The misperception of American political polarization

February 3, 2012

The misperception of American political polarization

Feb. 3, 2012                       Leaf Van Boven           

The American flag is red, white and blue but when it comes to politics Americans see the nation as Red and Blue. News outlets such as CNN and The New Yorker describe the growing political polarization between Republicans and Democrats. But according to Leaf Van Boven, a psychologist at CU-Boulder who just completed a study on polarization, data shows Americans are much less polarized politically then many people believe.

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The misperception of American political polarization

Feb. 3, 2012                                                Leaf Van Boven           

The American flag is red, white and blue but when it comes to politics Americans see the nation as Red and Blue. News outlets such as CNN and The New Yorker describe the growing political polarization between Republicans and Democrats. But according to Leaf Van Boven, a psychologist at CU-Boulder who just completed a study on polarization, data shows Americans are much less polarized politically then many people believe.

CUT 1 “Data’s been collected with representative samples from 1968 through 2004. It’s very, very clear that Americans generally overestimate the degree of polarization between Democrats and Republicans. And they do that across a bunch of different issues and we’ve seen that that is true since we’ve been taking those measures.”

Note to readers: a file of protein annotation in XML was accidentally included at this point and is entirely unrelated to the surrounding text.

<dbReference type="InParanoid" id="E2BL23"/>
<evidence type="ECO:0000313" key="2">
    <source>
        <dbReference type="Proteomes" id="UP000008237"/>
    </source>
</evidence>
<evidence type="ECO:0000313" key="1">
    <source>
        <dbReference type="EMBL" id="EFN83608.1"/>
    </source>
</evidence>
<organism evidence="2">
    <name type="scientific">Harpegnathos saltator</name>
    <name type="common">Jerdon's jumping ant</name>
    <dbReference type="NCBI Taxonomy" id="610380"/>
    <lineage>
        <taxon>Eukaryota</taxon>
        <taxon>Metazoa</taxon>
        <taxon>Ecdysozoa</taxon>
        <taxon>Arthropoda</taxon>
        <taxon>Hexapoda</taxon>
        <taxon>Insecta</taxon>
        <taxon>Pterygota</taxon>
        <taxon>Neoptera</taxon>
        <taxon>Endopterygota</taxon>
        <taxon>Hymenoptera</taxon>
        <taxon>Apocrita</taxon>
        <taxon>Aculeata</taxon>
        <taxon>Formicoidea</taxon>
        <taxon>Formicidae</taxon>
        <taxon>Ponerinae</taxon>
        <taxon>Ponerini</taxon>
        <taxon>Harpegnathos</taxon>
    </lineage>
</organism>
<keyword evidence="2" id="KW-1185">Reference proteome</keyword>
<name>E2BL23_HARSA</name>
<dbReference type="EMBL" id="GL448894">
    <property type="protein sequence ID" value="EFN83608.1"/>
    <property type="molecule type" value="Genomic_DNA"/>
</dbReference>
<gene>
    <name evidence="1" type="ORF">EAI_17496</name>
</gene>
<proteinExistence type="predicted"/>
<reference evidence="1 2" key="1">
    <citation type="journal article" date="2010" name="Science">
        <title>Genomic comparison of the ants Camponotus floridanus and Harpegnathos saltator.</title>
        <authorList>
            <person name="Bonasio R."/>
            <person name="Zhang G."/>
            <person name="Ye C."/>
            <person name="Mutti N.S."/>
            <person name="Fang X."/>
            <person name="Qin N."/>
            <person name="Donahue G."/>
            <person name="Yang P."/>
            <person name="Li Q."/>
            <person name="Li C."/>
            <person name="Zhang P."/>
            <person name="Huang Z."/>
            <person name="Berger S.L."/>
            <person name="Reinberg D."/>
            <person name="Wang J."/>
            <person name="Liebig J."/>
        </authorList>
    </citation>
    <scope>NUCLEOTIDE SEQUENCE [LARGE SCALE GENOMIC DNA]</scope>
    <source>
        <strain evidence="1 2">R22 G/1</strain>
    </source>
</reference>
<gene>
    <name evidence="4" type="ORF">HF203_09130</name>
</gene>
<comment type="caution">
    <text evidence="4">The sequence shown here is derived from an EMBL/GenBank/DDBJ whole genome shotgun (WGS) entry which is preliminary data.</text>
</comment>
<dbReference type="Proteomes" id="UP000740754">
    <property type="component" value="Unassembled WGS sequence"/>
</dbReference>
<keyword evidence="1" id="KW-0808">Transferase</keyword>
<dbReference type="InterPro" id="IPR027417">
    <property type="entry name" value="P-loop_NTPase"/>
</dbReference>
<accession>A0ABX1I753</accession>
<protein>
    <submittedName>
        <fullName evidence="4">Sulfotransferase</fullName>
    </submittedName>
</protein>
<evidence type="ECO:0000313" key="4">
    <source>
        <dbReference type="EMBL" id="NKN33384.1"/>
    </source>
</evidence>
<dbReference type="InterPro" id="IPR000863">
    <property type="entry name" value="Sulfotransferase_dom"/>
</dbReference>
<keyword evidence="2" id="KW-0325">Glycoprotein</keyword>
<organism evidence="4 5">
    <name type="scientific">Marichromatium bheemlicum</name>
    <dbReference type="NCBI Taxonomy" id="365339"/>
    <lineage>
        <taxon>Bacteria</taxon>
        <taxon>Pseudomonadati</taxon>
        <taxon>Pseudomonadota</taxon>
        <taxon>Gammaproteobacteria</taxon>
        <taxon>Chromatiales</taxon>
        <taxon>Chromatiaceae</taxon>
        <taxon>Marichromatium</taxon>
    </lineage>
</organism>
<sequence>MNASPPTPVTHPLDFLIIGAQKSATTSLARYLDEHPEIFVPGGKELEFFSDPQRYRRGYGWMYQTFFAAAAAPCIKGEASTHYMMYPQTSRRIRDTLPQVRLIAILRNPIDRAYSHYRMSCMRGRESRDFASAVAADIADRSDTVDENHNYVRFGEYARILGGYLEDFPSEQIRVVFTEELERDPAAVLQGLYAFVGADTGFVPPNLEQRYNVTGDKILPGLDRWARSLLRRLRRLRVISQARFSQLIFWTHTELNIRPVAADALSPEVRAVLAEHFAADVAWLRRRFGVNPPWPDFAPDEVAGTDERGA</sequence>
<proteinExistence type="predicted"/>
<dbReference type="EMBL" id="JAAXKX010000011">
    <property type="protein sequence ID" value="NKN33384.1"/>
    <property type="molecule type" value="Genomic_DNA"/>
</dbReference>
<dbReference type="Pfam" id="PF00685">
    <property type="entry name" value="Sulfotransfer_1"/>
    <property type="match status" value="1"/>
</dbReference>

According to the study by Van Boven, the gap between Republicans and Democrats would rank half a scale point on a five-point scale. However, people believe there’s a significant difference between the two parties. People’s perception of polarization comes from their own political beliefs, says Van Boven.

CUT 2 “To a large extent the variability and perceived polarization comes from people’s own strength of support for one candidate over the other. And we’ve seen this with other issues as well so supporter opposition to the death penalty or a constitutional ban on abortions. The more strongly people feel, the more polarized they see other Americans. So that is really the key find.

The misconception, he says, then affects how citizens will vote and who will become involved in political activities.

CUT 3 “Many commentators have pointed out that the nature of American politics really pushes people who are the most extreme to be most involved in politics. We really end up in a situation where … we’re making decisions on who to vote for, how much we like one candidate versus the other based on a faulty assumption of how divided we are, even how divided the candidates might be.”

However, while Van Boven‘s data states there is a misconception of polarization, it is uncertain how much polarization has grown over time.

CUT 4 “We can’t say for certain that there’s been no change in polarization over time, but what is clear is that Americans see themselves as very sharply polarized. And that degree of perceived polarization dramatically overstates the actual degree of polarization.

Van Boven’s research is focused on the consciousness of everyday life and people’s mental representation of psychological experiences in themselves and others.

 

-CU-

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